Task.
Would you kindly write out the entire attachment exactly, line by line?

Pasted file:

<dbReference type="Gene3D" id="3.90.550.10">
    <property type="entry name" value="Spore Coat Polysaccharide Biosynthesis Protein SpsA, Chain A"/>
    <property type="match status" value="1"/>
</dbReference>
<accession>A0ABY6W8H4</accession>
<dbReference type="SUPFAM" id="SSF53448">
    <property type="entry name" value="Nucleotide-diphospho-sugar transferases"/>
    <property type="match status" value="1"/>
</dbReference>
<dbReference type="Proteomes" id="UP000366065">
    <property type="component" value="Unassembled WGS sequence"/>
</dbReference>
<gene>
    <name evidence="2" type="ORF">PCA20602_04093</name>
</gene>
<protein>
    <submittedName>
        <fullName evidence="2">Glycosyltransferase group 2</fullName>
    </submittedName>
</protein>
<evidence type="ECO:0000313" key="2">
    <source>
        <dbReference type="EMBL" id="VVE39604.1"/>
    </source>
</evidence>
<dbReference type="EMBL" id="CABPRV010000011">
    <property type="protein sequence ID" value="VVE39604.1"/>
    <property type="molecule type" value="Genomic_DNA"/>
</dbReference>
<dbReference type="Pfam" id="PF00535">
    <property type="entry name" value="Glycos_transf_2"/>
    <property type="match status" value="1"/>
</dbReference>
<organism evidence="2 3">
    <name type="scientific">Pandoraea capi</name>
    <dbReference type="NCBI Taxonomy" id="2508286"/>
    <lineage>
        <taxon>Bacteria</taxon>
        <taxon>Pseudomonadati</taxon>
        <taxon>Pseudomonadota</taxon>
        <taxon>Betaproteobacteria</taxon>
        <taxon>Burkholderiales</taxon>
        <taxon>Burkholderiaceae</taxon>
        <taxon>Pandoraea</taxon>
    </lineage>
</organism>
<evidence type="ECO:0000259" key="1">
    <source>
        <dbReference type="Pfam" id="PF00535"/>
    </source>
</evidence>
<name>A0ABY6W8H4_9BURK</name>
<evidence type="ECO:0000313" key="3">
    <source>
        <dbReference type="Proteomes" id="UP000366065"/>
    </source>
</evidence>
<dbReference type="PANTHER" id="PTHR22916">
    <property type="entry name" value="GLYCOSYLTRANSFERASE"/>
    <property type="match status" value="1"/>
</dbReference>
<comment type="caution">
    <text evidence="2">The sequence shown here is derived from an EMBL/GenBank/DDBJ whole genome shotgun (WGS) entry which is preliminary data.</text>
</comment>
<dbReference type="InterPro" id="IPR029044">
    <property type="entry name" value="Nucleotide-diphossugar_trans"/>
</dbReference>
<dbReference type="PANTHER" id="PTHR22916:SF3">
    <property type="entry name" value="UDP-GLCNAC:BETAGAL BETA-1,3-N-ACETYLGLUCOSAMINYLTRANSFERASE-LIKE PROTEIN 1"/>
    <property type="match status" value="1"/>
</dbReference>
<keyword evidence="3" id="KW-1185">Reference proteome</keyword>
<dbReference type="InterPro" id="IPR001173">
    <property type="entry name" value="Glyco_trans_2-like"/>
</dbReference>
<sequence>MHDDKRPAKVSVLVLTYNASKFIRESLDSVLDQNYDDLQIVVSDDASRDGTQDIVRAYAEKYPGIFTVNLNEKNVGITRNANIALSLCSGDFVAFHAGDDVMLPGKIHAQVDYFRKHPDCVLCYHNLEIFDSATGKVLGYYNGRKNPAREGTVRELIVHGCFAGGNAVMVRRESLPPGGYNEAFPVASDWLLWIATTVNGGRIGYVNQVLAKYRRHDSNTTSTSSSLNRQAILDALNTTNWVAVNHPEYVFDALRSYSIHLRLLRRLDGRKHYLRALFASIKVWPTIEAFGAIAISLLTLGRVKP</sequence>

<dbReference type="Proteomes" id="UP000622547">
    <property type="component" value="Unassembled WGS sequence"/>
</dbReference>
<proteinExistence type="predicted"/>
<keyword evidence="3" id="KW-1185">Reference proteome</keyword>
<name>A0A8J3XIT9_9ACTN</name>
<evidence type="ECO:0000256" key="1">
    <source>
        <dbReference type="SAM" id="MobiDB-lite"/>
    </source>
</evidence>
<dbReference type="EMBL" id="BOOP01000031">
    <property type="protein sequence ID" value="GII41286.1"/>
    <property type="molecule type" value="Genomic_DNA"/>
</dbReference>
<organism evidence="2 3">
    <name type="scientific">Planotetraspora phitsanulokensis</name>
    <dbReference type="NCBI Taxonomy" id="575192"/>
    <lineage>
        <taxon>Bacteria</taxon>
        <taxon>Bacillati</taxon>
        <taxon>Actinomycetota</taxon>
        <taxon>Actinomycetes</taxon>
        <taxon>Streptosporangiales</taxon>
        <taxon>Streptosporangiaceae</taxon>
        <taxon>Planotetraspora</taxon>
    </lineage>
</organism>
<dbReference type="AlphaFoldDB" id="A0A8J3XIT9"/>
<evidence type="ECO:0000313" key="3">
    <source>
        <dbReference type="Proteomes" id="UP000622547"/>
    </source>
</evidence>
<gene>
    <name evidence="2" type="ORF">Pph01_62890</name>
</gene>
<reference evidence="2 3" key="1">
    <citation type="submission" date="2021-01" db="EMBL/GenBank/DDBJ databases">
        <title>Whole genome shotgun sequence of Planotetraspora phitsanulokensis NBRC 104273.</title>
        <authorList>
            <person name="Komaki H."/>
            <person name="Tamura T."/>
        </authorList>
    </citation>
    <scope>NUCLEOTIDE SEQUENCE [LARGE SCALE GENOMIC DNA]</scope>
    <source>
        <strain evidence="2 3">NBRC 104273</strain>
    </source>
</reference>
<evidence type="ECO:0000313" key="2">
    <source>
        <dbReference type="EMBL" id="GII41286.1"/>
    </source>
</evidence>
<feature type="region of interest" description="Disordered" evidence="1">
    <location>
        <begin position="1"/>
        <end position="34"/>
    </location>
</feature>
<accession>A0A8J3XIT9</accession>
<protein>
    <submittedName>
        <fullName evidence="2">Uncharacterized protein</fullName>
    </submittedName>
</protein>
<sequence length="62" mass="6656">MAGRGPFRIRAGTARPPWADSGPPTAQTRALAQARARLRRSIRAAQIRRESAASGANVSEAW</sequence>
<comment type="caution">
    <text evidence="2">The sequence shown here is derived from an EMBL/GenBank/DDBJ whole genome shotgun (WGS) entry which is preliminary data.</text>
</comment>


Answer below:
<dbReference type="Gene3D" id="3.90.550.10">
    <property type="entry name" value="Spore Coat Polysaccharide Biosynthesis Protein SpsA, Chain A"/>
    <property type="match status" value="1"/>
</dbReference>
<accession>A0ABY6W8H4</accession>
<dbReference type="SUPFAM" id="SSF53448">
    <property type="entry name" value="Nucleotide-diphospho-sugar transferases"/>
    <property type="match status" value="1"/>
</dbReference>
<dbReference type="Proteomes" id="UP000366065">
    <property type="component" value="Unassembled WGS sequence"/>
</dbReference>
<gene>
    <name evidence="2" type="ORF">PCA20602_04093</name>
</gene>
<protein>
    <submittedName>
        <fullName evidence="2">Glycosyltransferase group 2</fullName>
    </submittedName>
</protein>
<evidence type="ECO:0000313" key="2">
    <source>
        <dbReference type="EMBL" id="VVE39604.1"/>
    </source>
</evidence>
<dbReference type="EMBL" id="CABPRV010000011">
    <property type="protein sequence ID" value="VVE39604.1"/>
    <property type="molecule type" value="Genomic_DNA"/>
</dbReference>
<dbReference type="Pfam" id="PF00535">
    <property type="entry name" value="Glycos_transf_2"/>
    <property type="match status" value="1"/>
</dbReference>
<organism evidence="2 3">
    <name type="scientific">Pandoraea capi</name>
    <dbReference type="NCBI Taxonomy" id="2508286"/>
    <lineage>
        <taxon>Bacteria</taxon>
        <taxon>Pseudomonadati</taxon>
        <taxon>Pseudomonadota</taxon>
        <taxon>Betaproteobacteria</taxon>
        <taxon>Burkholderiales</taxon>
        <taxon>Burkholderiaceae</taxon>
        <taxon>Pandoraea</taxon>
    </lineage>
</organism>
<evidence type="ECO:0000259" key="1">
    <source>
        <dbReference type="Pfam" id="PF00535"/>
    </source>
</evidence>
<name>A0ABY6W8H4_9BURK</name>
<evidence type="ECO:0000313" key="3">
    <source>
        <dbReference type="Proteomes" id="UP000366065"/>
    </source>
</evidence>
<dbReference type="PANTHER" id="PTHR22916">
    <property type="entry name" value="GLYCOSYLTRANSFERASE"/>
    <property type="match status" value="1"/>
</dbReference>
<comment type="caution">
    <text evidence="2">The sequence shown here is derived from an EMBL/GenBank/DDBJ whole genome shotgun (WGS) entry which is preliminary data.</text>
</comment>
<dbReference type="InterPro" id="IPR029044">
    <property type="entry name" value="Nucleotide-diphossugar_trans"/>
</dbReference>
<dbReference type="PANTHER" id="PTHR22916:SF3">
    <property type="entry name" value="UDP-GLCNAC:BETAGAL BETA-1,3-N-ACETYLGLUCOSAMINYLTRANSFERASE-LIKE PROTEIN 1"/>
    <property type="match status" value="1"/>
</dbReference>
<keyword evidence="3" id="KW-1185">Reference proteome</keyword>
<dbReference type="InterPro" id="IPR001173">
    <property type="entry name" value="Glyco_trans_2-like"/>
</dbReference>
<sequence>MHDDKRPAKVSVLVLTYNASKFIRESLDSVLDQNYDDLQIVVSDDASRDGTQDIVRAYAEKYPGIFTVNLNEKNVGITRNANIALSLCSGDFVAFHAGDDVMLPGKIHAQVDYFRKHPDCVLCYHNLEIFDSATGKVLGYYNGRKNPAREGTVRELIVHGCFAGGNAVMVRRESLPPGGYNEAFPVASDWLLWIATTVNGGRIGYVNQVLAKYRRHDSNTTSTSSSLNRQAILDALNTTNWVAVNHPEYVFDALRSYSIHLRLLRRLDGRKHYLRALFASIKVWPTIEAFGAIAISLLTLGRVKP</sequence>

<dbReference type="Proteomes" id="UP000622547">
    <property type="component" value="Unassembled WGS sequence"/>
</dbReference>
<proteinExistence type="predicted"/>
<keyword evidence="3" id="KW-1185">Reference proteome</keyword>
<name>A0A8J3XIT9_9ACTN</name>
<evidence type="ECO:0000256" key="1">
    <source>
        <dbReference type="SAM" id="MobiDB-lite"/>
    </source>
</evidence>
<dbReference type="EMBL" id="BOOP01000031">
    <property type="protein sequence ID" value="GII41286.1"/>
    <property type="molecule type" value="Genomic_DNA"/>
</dbReference>
<organism evidence="2 3">
    <name type="scientific">Planotetraspora phitsanulokensis</name>
    <dbReference type="NCBI Taxonomy" id="575192"/>
    <lineage>
        <taxon>Bacteria</taxon>
        <taxon>Bacillati</taxon>
        <taxon>Actinomycetota</taxon>
        <taxon>Actinomycetes</taxon>
        <taxon>Streptosporangiales</taxon>
        <taxon>Streptosporangiaceae</taxon>
        <taxon>Planotetraspora</taxon>
    </lineage>
</organism>
<dbReference type="AlphaFoldDB" id="A0A8J3XIT9"/>
<evidence type="ECO:0000313" key="3">
    <source>
        <dbReference type="Proteomes" id="UP000622547"/>
    </source>
</evidence>
<gene>
    <name evidence="2" type="ORF">Pph01_62890</name>
</gene>
<reference evidence="2 3" key="1">
    <citation type="submission" date="2021-01" db="EMBL/GenBank/DDBJ databases">
        <title>Whole genome shotgun sequence of Planotetraspora phitsanulokensis NBRC 104273.</title>
        <authorList>
            <person name="Komaki H."/>
            <person name="Tamura T."/>
        </authorList>
    </citation>
    <scope>NUCLEOTIDE SEQUENCE [LARGE SCALE GENOMIC DNA]</scope>
    <source>
        <strain evidence="2 3">NBRC 104273</strain>
    </source>
</reference>
<evidence type="ECO:0000313" key="2">
    <source>
        <dbReference type="EMBL" id="GII41286.1"/>
    </source>
</evidence>
<feature type="region of interest" description="Disordered" evidence="1">
    <location>
        <begin position="1"/>
        <end position="34"/>
    </location>
</feature>
<accession>A0A8J3XIT9</accession>
<protein>
    <submittedName>
        <fullName evidence="2">Uncharacterized protein</fullName>
    </submittedName>
</protein>
<sequence length="62" mass="6656">MAGRGPFRIRAGTARPPWADSGPPTAQTRALAQARARLRRSIRAAQIRRESAASGANVSEAW</sequence>
<comment type="caution">
    <text evidence="2">The sequence shown here is derived from an EMBL/GenBank/DDBJ whole genome shotgun (WGS) entry which is preliminary data.</text>
</comment>